The National Institutes of Health (NIH) sponsored Accelerating COVID-19 Therapeutic Interventions and Vaccines (ACTIV), a public-private partners involved with determining where federal research dollars are allocated for COVID-19 research recently announced its “ACTIV-3” clinical trial program focusing on monoclonal antibody therapy for patients hospitalized with COVID-19 closed enrollment in two of the sub-studies including one examining the investigational monoclonal antibody therapy VIR-7831 (Vir Biotechnology and GSK partnership) and another involving the investigational combination monoclonal antibody therapy containing BRII-196 and BRII-198 (China’s Brii Biosciences). The latter study just recently launched and was reported on in TrialSite. These sub-studies were halted by the trial sponsor, the national Institute of Allergy and Infectious Diseases (NIAID), part of the NIH on March 1, 2021 following an interim review and recommendation from the independent Data and Safety Monitoring Board (DSMB).
What is ACTIV-3
ACTIV-3, part of the Accelerating COVID-19 Therapeutic Interventions and Vaccines (ACTIV) public-private partnership, is a master protocol designed to allow for the study of multiple investigational agents compared to placebo in adults hospitalized with COVID-19. All trial participants receive Veklury (remdesivir), a drug approved by the Food and Drug Administration for the treatment of COVID-19 in hospitalized patients. The trial is divided into sub-studies, each of which evaluates a different candidate therapeutic. After five days, the clinical status of the participants is assessed using two seven-point ordinal scales. Each scale ranges from being able to undertake usual activities with minimal or no symptoms, to death. After approximately 150 participants are enrolled in each sub-study and 150 enrolled in the corresponding placebo group, the DSMB conducts a pre-planned interim safety and efficacy review to determine if the sub-study should be expanded to enroll additional participants or if it should be closed.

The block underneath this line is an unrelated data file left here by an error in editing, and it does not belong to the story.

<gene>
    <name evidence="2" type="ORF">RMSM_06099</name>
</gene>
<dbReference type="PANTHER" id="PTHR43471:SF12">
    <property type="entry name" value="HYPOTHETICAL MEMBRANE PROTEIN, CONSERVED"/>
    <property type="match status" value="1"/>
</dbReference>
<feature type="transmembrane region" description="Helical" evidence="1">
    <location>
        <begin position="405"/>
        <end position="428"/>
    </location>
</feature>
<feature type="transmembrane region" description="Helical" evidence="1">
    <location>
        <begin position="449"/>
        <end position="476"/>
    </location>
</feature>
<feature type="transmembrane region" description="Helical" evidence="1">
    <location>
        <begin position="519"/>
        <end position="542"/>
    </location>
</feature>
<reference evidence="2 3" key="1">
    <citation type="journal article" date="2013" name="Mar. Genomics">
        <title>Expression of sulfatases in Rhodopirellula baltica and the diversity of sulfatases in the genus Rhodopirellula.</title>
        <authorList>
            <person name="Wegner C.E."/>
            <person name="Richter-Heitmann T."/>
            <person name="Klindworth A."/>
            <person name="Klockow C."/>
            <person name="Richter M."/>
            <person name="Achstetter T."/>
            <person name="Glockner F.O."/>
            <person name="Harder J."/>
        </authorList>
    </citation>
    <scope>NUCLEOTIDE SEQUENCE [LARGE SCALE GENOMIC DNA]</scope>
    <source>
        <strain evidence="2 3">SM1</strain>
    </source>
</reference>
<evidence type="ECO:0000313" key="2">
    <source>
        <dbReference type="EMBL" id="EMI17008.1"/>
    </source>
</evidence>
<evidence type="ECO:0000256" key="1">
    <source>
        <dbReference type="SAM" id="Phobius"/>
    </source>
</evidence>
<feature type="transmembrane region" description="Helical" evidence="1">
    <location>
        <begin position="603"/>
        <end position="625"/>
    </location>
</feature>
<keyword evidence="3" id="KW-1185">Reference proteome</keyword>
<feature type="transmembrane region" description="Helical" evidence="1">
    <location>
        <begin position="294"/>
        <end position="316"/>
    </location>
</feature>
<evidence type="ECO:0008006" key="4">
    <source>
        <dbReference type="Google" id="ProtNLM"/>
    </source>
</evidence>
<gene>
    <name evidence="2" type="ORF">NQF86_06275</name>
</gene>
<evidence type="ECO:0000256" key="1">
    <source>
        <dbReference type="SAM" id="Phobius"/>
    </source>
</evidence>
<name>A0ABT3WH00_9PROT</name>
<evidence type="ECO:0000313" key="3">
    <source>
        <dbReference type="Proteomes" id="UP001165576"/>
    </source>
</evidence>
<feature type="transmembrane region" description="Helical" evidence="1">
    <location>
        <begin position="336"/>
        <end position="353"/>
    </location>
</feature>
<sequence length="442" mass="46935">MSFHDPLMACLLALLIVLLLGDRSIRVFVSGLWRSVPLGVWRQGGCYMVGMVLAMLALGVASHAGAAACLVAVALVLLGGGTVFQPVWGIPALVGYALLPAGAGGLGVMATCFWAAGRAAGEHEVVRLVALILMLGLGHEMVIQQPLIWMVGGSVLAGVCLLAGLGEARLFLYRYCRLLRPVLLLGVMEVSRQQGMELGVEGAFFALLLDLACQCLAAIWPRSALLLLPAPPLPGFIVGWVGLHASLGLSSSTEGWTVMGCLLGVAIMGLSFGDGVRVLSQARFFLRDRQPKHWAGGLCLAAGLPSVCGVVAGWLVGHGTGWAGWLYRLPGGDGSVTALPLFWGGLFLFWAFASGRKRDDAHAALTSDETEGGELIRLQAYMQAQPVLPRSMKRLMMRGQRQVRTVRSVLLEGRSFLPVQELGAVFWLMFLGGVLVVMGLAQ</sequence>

Why did the DSMB shut the studies down?
As reported on in a recent NIH press release, the DSMB analysis determined that the Brii therapeutic did not meet the inclusion criteria for further enrollment in the trial, due to futility. The initial analysis of data from the VIR-7831 sub-study indicated that the investigational treatment met the pre-specified criteria for study continuation. However, participants entering the control group had more advanced illness overall than those enrolling in the group receiving the therapeutic, so the data were adjusted to account for this imbalance. Once this difference was taken into account, the DSMB recommended that recruitment in the VIR-7831 sub-study should cease, due to futility.
No Safety Issues
The studies were not ceased due any safety issues and there was no indication of harm in the therapeutic arms compared to the placebo arm.
The Investigational Products
Developed by Vir Biotechnology, Inc. (San Francisco), the company came together with GlaxoSmithKline (GSK) to develop investigational products while BRII-196 and BRII-198 are produced by a biotech headquartered in China called Brii Biosciences. The company’s American base is in Durham, NC.
As far as those participants that have been treated The DSMB reviewed data on 344 people in the VIR-7831 sub-study and 343 people in the Brii-196 and Brii-198 combination sub-study. Volunteers in both sub-studies will continue to be followed for 18 months. Currently, NIAID and trial coordinating investigators are analyzing the data, and they will provide more information in a forthcoming report.
ACTIV-3 Ongoing: AstraZeneca’s Long-Acting mAbs
Participants continue to be enrolled in the ACTIV-3 sub-study evaluating AZD7442, an investigational long-acting antibody combination developed by biopharmaceutical company AstraZeneca (Cambridge, United Kingdom). The DSMB will review the safety and efficacy of this sub-study once approximately 300 participants have been enrolled.
ACTIV-2 Trial Continues with BRII-196 & BRII-198
The NIAID-supported ACTIV-2 trial will continue to test the BRII-196 and BRII-198 combination monoclonal antibody therapeutic regimen in people with mild-to-moderate COVID-19 who have not required hospitalization. It is being overseen by the same DSMB that oversees ACTIV-3, and the DSMB does not recommend any changes to ACTIV-2 at this time, reports the NIH.